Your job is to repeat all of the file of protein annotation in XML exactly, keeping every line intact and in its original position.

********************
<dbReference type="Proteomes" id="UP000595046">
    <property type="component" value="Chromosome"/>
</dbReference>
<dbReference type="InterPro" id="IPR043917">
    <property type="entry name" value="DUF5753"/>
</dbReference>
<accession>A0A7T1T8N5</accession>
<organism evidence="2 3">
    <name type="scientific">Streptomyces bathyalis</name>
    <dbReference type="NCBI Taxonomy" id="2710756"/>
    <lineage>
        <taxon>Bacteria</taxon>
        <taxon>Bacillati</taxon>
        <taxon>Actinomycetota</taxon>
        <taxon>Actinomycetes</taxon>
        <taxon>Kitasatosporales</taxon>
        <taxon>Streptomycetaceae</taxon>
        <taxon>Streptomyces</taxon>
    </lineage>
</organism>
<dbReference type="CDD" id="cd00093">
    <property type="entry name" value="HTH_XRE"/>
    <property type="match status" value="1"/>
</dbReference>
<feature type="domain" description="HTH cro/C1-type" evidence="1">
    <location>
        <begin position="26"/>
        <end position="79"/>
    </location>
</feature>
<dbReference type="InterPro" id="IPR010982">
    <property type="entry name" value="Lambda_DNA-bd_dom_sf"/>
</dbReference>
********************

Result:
<dbReference type="Proteomes" id="UP000595046">
    <property type="component" value="Chromosome"/>
</dbReference>
<dbReference type="InterPro" id="IPR043917">
    <property type="entry name" value="DUF5753"/>
</dbReference>
<accession>A0A7T1T8N5</accession>
<organism evidence="2 3">
    <name type="scientific">Streptomyces bathyalis</name>
    <dbReference type="NCBI Taxonomy" id="2710756"/>
    <lineage>
        <taxon>Bacteria</taxon>
        <taxon>Bacillati</taxon>
        <taxon>Actinomycetota</taxon>
        <taxon>Actinomycetes</taxon>
        <taxon>Kitasatosporales</taxon>
        <taxon>Streptomycetaceae</taxon>
        <taxon>Streptomyces</taxon>
    </lineage>
</organism>
<dbReference type="CDD" id="cd00093">
    <property type="entry name" value="HTH_XRE"/>
    <property type="match status" value="1"/>
</dbReference>
<feature type="domain" description="HTH cro/C1-type" evidence="1">
    <location>
        <begin position="26"/>
        <end position="79"/>
    </location>
</feature>
<dbReference type="InterPro" id="IPR010982">
    <property type="entry name" value="Lambda_DNA-bd_dom_sf"/>
</dbReference>